How Do I Add Gold Coins to My IRA?
Gold IRAs are increasingly appealing among investors who look to precious metals as a safe haven against economic uncertainty, yet these IRAs carry higher fees and expenses compared to most other forms.
There can be fees associated with account setup, storage and insurance that quickly add up. Furthermore, there may be annual transaction and asset fees to consider as well.
1. Open a self-directed IRA
No one likes having limited choices when it comes to clothing or ice cream flavors, which is why self-directed IRAs were developed. This type of retirement account gives more freedom in how your money can be invested – such as in precious metals such as gold coins.
Contrary to traditional and Roth IRAs, which only permit indirect exposure to physical precious metals through paper assets, self-directed IRAs allow investors to directly purchase physical precious metal coins, bars, and bullions eligible for their IRA. This helps lower counterparty risk while giving greater peace of mind to investors.
When purchasing physical gold coins for an IRA, specific rules must be observed to comply with IRS regulations. Most importantly, coins should be acquired from an approved gold dealer and stored in an IRA-compliant depository.
2. Purchase the coins
Gold and other precious metals provide investors a way to diversify their retirement investments without the tax complications that can accompany other forms of investment vehicles, like stocks or bonds that pay dividends or interest payments. Instead, precious metals are valued for their long-term appreciation value that helps build long-term wealth for retirement investments.
Investors should note that the IRS restricts what types of physical precious metal coins they can hold in an IRA; for instance, gold IRAs can only hold bullion coins such as American Eagle that have been guaranteed by the government as to weight, content and purity.
Ideal IRA custodians will offer a list of approved dealers offering products eligible for inclusion into an IRA account, as well as facilitate transfer between dealers and depository storage depository facilities for your safety and convenience.
3. Store the coins
While collectible coins and artwork may be allowed in an IRA, the IRS only permits precious metal bullion that people value based on its metal content. While art or jewelry sell at auction due to attendance interest from attendees, a gold coin’s price depends on its weight and purity of material content.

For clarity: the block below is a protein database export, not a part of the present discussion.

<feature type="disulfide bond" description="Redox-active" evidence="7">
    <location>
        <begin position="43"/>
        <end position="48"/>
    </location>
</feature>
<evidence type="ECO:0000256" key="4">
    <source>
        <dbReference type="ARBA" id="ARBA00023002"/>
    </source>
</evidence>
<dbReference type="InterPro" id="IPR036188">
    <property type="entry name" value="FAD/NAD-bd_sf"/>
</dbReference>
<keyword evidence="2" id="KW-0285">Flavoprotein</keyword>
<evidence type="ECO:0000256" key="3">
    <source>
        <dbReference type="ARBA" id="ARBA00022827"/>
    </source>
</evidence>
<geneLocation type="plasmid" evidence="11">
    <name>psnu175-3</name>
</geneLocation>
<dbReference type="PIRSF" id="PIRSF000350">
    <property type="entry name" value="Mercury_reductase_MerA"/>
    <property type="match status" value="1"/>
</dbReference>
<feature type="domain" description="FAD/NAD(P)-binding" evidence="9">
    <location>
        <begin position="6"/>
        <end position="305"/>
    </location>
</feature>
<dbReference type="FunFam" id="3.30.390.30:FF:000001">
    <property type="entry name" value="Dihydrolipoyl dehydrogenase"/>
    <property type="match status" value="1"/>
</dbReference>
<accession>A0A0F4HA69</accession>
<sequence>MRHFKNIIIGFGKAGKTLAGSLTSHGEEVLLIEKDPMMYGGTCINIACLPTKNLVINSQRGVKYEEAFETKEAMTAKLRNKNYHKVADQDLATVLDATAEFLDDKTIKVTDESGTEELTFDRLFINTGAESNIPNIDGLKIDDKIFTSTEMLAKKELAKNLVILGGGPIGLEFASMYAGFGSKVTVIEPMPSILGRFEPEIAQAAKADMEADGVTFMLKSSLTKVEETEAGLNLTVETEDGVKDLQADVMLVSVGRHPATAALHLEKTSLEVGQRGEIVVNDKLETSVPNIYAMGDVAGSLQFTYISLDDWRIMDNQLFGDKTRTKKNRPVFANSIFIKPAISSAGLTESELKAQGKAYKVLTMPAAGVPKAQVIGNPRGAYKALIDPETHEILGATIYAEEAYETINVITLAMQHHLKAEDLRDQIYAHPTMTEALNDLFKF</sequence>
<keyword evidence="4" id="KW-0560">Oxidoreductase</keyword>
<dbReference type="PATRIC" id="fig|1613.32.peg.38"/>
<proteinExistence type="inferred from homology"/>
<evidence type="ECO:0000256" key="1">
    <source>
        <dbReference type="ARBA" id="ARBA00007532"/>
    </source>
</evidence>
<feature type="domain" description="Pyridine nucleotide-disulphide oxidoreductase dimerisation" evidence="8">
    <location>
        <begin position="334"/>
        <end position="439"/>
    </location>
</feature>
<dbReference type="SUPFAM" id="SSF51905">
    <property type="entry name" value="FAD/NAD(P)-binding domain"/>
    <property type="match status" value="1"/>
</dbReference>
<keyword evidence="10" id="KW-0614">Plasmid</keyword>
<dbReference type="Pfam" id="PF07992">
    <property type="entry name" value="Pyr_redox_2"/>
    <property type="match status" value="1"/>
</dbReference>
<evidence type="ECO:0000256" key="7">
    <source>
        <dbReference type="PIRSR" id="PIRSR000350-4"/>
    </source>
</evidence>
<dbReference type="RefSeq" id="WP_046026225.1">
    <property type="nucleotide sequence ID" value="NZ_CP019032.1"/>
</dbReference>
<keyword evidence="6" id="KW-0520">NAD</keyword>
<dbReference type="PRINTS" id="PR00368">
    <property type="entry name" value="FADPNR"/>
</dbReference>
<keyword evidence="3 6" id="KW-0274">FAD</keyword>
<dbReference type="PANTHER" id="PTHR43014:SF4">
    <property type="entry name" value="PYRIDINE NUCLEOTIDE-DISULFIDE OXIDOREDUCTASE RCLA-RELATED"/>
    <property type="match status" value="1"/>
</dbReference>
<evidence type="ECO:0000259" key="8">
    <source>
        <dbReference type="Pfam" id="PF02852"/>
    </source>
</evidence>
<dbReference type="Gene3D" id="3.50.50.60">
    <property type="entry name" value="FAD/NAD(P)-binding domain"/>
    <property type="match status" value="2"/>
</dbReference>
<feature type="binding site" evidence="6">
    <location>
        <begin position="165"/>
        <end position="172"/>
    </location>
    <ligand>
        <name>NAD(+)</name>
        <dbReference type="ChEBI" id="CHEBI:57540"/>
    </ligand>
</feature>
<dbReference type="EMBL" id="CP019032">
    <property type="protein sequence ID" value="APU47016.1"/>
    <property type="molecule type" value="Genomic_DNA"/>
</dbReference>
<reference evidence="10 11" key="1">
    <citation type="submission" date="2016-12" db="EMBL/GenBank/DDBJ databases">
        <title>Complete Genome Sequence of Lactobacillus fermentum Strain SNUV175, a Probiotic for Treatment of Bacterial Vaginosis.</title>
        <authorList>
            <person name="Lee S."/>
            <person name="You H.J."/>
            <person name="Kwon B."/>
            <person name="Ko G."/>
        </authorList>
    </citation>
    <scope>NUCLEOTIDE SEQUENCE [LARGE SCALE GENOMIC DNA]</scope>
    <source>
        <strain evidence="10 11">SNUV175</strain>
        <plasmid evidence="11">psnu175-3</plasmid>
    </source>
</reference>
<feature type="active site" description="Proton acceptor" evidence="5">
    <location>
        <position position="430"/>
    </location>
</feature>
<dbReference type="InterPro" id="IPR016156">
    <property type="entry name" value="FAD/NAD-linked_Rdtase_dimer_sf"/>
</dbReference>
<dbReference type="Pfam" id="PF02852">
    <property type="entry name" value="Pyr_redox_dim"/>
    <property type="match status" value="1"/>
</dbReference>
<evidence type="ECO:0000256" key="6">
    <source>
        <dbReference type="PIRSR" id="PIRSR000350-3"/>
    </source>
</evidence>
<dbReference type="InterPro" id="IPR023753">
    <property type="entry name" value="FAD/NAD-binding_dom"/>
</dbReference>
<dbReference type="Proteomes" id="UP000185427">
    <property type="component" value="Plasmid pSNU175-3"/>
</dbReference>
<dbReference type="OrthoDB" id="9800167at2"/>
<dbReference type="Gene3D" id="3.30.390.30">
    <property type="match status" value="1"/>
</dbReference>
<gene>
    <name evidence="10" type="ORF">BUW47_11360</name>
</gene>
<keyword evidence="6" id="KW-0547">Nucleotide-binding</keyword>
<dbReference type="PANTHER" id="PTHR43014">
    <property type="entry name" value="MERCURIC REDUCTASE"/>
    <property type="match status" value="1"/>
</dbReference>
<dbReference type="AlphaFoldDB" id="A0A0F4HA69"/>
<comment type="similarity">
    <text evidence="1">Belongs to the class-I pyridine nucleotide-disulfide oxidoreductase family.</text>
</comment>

Your IRA custodian purchases and stores the metals on your behalf at an approved depository. Although your IRA company may have relationships with specific dealers, you should do your own research in order to find one who adheres to industry trade groups like American Numismatic Association or Professional Numismatists Guild.
Keep in mind that storing gold bought through an IRA at home qualifies as an early distribution and could result in an IRS audit or 10% early distribution penalty if you are under 59.5. To avoid these hassles, it may be better to buy the metal outside your retirement account.
4. Report the purchases
Gold can add diversification and protection against inflation to an IRA portfolio, though like all investments it does carry risk such as price fluctuations and storage fees.
Your gold coin purchases will need to be reported to the IRS, usually handled by your IRA custodian. They will keep an eye on their value and place them within your investment strategy for tax purposes.
IRS rules limit IRA investments to precious metals meeting certain purity standards, and you must store your IRA-eligible precious metals in a depository that is both bonded and secure. Any time an IRA-eligible precious metals enters your possession–even temporarily–it will be considered a distribution by the IRS and taxed accordingly; to avoid this happening most IRA companies provide handoff of physical metals directly to depository which will maintain records confirming content, weight and purity of IRA-eligible precious metals.
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